A game changer to unveil known unknowns

Despite warnings, Turkish President Recep Tayyip Erdogan had nothing creative or credible to offer Trump.

2017/05/14 Issue: 106 Page: 14

The Arab Weekly
Yavuz Baydar

“You’re simply not going to be able to seize Raqqa anytime soon without arming the Kurds with more powerful weapons than the ones they have now. In Iraq, we armed the Iraqis to the teeth before we sent them into Mosul. In Syria, we need to do something similar — albeit on a smaller scale — in order to go to Raqqa. Donald Trump wants to defeat the Islamic State. So Donald Trump is going to arm the Kurds.”

So summarised Andrew Exum, a US deputy assistant secretary of defence for Middle East policy in the Obama administration.

History has taught us that, at many critical junctures, the simpler the decision is, the more complicated its consequences may be. Trump’s decision recalls Alexander the Great’s solution to the Gordian knot — an impulsive approach to dealing with an intractable problem. No matter how justified in comparison, arming the Kurds is a game changer.

That US President Donald Trump did not wait longer for the Turks to get on board is telling in some aspects. The decision had been delayed by his predecessor, whose wobbly approach in Syria has gone down in history as an example of how no decision is the worst decision.

Trump, however, deliberately did not hurry because he was advised that any earlier move to arm the Kurds would be seen as an intervention into the critical referendum in Turkey.

Yet, despite warnings, Turkish President Recep Tayyip Erdogan had nothing creative or credible to offer Trump and the more he voiced Turkish rejections regard­ing the Syrian Kurds, the faster American patience ran out. Following Michael Flynn’s ouster as national security adviser, Trump’s team of (ex) officers won against the diplomats.

It is a delicate decision. It declares an alliance with an armed group that has not directed any hostile attack towards Turkey, a US partner in NATO but there is little room to doubt its links to the Kurdistan Workers’ Party (PKK), which has been fighting for self-rule in south-eastern Turkey for more than 30 years. It will, therefore, alienate Turkey severely. It may also embolden the other major player in the theatre, Russia. If so, that means a de facto American retreat from the strategic goal of toppling Presi­dent Bashar Assad’s regime.

These points will be debated in the US Congress and there is little doubt that Trump will face a backlash there. He has 30 days before the arms implementation starts and it all points to a summer offensive to Raqqa, probably by mid-July.

The biggest known unknown, to use the language former US Defence Secretary Donald Rumsfeld, will be how Ankara will react, especially before the action starts. ”In both Syria and Iraq, Turkey cannot get its way but that doesn’t mean it cannot play spoiler, making everyone’s lives miserable in the process. It also doesn’t mean that this decision will not cast a shadow over US-Turkish relations for decades to come,” Exum wrote in the Atlantic.

At first, alarmists — those who oppose arming the Kurds — may sound reasonable, yet they are unable to provide any argument that Turkey could be a reliable partner as long as it refuses to cut off its ties with some jihadist groups across its border and as long as it continues its violent, anti-Kurdish campaign both at home and in northern Syria.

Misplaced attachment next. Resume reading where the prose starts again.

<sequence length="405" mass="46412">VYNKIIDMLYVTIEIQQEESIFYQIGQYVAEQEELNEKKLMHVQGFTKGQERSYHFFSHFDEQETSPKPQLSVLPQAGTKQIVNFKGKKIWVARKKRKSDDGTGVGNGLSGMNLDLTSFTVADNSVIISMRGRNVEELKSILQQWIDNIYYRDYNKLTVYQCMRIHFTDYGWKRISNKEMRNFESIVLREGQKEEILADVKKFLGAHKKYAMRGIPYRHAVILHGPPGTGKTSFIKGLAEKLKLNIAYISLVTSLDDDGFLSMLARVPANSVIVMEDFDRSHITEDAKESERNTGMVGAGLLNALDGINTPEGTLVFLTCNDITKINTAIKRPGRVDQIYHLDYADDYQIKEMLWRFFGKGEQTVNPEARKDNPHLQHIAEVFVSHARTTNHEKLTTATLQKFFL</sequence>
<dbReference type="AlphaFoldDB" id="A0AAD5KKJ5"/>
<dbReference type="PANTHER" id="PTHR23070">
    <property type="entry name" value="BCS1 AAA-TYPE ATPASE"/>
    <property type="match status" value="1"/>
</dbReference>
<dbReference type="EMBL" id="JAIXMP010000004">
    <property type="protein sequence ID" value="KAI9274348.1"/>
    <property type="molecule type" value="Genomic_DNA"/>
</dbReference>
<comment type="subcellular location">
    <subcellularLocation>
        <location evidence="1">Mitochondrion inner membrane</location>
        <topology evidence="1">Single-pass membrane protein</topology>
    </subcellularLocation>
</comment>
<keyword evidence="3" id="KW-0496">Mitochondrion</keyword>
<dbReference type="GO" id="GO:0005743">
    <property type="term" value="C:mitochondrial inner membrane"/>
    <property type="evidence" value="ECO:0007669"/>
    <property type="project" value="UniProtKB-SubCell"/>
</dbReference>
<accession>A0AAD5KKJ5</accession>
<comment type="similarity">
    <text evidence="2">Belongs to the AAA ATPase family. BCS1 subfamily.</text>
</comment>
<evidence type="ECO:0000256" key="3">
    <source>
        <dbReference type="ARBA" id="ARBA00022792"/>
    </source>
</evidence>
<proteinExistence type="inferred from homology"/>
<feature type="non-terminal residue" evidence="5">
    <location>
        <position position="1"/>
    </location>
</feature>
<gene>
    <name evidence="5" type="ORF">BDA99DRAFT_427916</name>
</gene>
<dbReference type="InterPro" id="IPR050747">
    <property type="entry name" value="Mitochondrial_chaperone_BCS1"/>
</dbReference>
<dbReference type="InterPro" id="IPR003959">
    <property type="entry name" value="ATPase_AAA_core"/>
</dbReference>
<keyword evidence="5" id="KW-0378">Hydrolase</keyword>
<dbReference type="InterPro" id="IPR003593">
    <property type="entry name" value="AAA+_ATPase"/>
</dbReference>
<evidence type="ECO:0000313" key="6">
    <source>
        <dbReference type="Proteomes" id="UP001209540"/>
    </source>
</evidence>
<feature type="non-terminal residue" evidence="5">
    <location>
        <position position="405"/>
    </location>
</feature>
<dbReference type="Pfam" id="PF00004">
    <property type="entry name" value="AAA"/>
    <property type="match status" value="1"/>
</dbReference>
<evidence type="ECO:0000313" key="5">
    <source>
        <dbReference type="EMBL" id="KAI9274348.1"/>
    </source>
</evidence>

Turkey is also deeply frustrated with its failure to change the Syrian regime in favour of Sunni supremacy.

There are also military aspects. Turkish armed forces have been damaged due to last summer’s botched coup, its top echelons are clearly showing fatigue both due to Erdogan’s unclear strategic thinking and casualties on the ground in Syria. The People’s Protection Units (YPG), the backbone of the Syrian Defence Forces, is the strongest armed structure, with more than 85,000 Kurdish militia forces. It offers a matchless alternative.

Yet, this decision will leave the eastern front of NATO more fractured than ever. It will also have a spillover effect in Turkey’s already pressurised social texture, by the escalation of oppressive measures against the pro-Kurdish People’s Democratic Party (HDP), seen as the political wing of the PKK.

Problematic as it is, the decision is not a wrong one if the post- Raqqa situation will have been dealt with strategically.

First, under pressure from his annoyed generals, Erdogan will not be able to respond impulsively to shatter Turkey’s relations with NATO because, even for a far-sighted leader like him, its consequences are hard to predict. Some in Ankara may be tempted to send Turkish boots to Syrian soil but they know that it will cause only counter military measures. Turkey’s possible withdrawal of permission for US warplanes to use its Incirlik Air Base to fly missions over Syria may come up when Erdogan meets with Trump but it must be a given that US Defence Secretary James Mattis and his team have already done their calculations on it.

Second, this decision reveals a new opportunity for Russia and the United States to prepare for a strategic agreement and hand over (semi) independence to a largely secular ethnic group — the Kurds — in northern Syria, which in the long run may be beneficial for the region. Keep in mind that it is the Kurds of Iraq and Syria who represent a new dynamic and it is clearly an anti-jihadist one.

Yavuz Baydar is a journalist based in Istanbul. A founding member of the Platform for Independent Journalism (P24) and a news analyst, he won the European Press Prize in 2014. He has been reporting on Turkey and journalism issues since 1980.

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